The plaintiff claimed that the defendant’s three phone calls to her husband breached her express request that he not be contacted. The defendant maintained that the plaintiff never made such a request, and that the only requirement was that there was to be no discussion about the operation with the husband beforehand.
The Tribunal was not satisfied, on the balance of probabilities, that there was an express request or direction to the defendant not to disclose any health information at all to the plaintiff’s husband. This was on the basis that the defendant’s usual practice was to contact the plaintiff’s husband after surgery; the plaintiff was aware of this practice; the plaintiff was normally forthright about her instructions; and that if such an instruction had been given, the defendant would have complied with it. Moreover, the documentation completed by hospital staff in respect of the plaintiff on the day in question did not record that no contact was to be made with the plaintiff’s husband. This was taken as corroborating the defendant’s evidence that no instruction as alleged had been given by the plaintiff. The Tribunal therefore preferred the evidence of the defendant to that of the plaintiff on this point.
The Tribunal found that there was likely to have been a miscommunication between the parties. The Tribunal remarked:
Oral communication between individuals subject to recall some time later is a shaky basis for establishing the precise nature of that which was communicated. There is enough known about the psychology of communication and memory to establish that what one person thought they were transmitting is not necessarily what the other participant received. There are all kinds of explanations for this with which we need not now concern ourselves, but suffice it to say that we are wary of accepting, as the basis of an allegation of a breach of the Privacy Act, something that was said and recorded in no other way than by the speaker’s and recipient’s memories. Allegations of breaches of the Privacy Act are serious matters. If they are the subject of proceedings such as these they involve the expenditure of a great deal of time, money and stress for the parties. They are not to be undertaken lightly. If there is dispute about the information (or directions/instructions) at issue and it is not in some recorded form we will continue to experience difficulty accepting allegations of what was said without there being some other corroboration of those statements. (para 15)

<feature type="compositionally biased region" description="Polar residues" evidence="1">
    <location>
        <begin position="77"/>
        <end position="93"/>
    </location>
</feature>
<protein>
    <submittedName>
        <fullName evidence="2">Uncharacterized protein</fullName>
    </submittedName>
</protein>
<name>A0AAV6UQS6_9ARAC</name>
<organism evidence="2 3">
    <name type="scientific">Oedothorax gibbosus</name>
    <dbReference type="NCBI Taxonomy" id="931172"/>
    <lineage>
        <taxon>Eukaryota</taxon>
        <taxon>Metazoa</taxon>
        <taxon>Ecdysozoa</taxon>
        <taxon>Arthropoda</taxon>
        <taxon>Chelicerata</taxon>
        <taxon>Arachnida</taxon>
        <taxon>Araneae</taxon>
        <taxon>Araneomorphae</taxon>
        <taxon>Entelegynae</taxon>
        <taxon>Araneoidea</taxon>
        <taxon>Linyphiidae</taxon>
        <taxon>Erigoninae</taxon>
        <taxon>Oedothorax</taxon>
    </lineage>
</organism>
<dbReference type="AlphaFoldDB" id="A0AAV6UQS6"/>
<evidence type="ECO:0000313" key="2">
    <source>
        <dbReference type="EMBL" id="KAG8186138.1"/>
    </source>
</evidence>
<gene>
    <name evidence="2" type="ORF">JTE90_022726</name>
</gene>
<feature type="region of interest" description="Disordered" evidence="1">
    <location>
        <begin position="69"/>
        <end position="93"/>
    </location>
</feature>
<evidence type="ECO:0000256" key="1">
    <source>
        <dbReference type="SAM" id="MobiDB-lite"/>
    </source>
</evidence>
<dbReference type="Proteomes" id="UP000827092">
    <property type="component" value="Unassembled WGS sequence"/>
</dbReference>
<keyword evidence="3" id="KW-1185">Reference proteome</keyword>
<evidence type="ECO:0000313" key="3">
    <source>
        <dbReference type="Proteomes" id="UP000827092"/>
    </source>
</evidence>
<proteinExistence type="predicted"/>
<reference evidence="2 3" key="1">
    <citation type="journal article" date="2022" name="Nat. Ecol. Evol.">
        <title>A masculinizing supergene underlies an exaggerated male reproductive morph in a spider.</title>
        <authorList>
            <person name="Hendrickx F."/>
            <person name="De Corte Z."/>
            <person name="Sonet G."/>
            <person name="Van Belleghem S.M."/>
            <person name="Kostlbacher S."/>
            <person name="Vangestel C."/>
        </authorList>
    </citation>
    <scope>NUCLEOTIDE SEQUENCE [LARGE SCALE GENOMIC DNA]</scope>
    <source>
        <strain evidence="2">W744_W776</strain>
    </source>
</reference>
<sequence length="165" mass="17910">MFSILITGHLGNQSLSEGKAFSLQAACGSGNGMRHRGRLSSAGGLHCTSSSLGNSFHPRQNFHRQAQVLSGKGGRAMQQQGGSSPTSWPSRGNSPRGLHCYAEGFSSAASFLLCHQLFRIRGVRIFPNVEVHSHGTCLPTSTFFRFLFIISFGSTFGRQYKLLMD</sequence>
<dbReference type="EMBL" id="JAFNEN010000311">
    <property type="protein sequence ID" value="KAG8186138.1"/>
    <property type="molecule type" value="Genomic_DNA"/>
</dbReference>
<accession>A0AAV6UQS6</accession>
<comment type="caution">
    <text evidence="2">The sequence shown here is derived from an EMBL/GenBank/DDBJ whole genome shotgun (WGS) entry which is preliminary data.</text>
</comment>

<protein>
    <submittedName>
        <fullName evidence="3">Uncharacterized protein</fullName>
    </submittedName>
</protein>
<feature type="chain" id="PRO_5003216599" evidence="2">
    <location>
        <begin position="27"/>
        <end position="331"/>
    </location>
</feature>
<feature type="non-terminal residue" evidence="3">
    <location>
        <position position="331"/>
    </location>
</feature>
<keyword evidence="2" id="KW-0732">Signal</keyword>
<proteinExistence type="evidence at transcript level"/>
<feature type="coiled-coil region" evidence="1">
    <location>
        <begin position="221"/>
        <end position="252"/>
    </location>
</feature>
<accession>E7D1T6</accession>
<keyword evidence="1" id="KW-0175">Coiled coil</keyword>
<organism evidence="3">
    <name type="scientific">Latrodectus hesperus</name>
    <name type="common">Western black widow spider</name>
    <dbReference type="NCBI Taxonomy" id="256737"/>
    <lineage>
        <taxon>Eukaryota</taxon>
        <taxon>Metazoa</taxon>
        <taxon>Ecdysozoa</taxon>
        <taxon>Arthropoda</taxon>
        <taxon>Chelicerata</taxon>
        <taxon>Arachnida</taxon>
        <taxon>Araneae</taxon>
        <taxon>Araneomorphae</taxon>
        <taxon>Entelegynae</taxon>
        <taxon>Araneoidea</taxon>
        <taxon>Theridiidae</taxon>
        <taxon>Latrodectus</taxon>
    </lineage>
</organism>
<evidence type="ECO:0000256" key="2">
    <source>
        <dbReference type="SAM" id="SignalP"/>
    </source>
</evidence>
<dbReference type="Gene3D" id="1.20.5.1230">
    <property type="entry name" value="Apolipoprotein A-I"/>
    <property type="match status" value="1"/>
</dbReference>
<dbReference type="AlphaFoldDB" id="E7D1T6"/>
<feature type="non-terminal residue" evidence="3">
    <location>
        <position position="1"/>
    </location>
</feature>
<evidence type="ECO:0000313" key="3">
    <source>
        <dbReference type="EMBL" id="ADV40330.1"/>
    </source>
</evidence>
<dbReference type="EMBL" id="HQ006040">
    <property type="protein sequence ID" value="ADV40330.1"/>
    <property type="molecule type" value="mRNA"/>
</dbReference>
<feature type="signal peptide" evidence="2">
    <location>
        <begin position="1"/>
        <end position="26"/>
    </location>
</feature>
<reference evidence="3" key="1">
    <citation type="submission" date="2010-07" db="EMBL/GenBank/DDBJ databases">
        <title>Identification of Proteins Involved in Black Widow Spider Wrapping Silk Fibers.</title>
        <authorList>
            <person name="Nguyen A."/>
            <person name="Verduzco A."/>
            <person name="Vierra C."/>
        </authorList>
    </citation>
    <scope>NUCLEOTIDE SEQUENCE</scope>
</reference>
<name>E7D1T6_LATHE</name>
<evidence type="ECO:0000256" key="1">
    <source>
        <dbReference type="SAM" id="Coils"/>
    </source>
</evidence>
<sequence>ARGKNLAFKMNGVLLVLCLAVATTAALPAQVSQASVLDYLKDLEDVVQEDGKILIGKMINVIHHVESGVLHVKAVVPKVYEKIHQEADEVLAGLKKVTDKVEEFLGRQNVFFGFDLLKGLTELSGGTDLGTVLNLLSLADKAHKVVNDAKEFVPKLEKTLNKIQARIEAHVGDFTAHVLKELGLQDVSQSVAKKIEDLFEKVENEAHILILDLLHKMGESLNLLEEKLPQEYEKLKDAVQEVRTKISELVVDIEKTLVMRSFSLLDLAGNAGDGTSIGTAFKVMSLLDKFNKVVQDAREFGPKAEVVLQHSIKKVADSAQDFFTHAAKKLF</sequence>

The Tribunal went on to cite a passage from its earlier case A and A v G (Decision No 18/99, 13 July 1999), in which it set out its view that ‘personal information’ for the purposes of the Privacy Act ‘carries within it the specific implication that the information the subject of any issue ... is itself known, accepted or understood in very precise terms’, and that it will be generally difficult to prove the precise content of personal information where information has not been recorded (para 16).
In the result, the Tribunal found that the defendant’s telephone calls to the plaintiff’s husband came within two exceptions to rule 11: either rule 11(b)(i), because they were authorised by the plaintiff through the provision of contact details to the defendant by the hospital staff; or rule 11(1)(e), because there was no express prohibition on disclosing general information about the plaintiff’s condition and progress.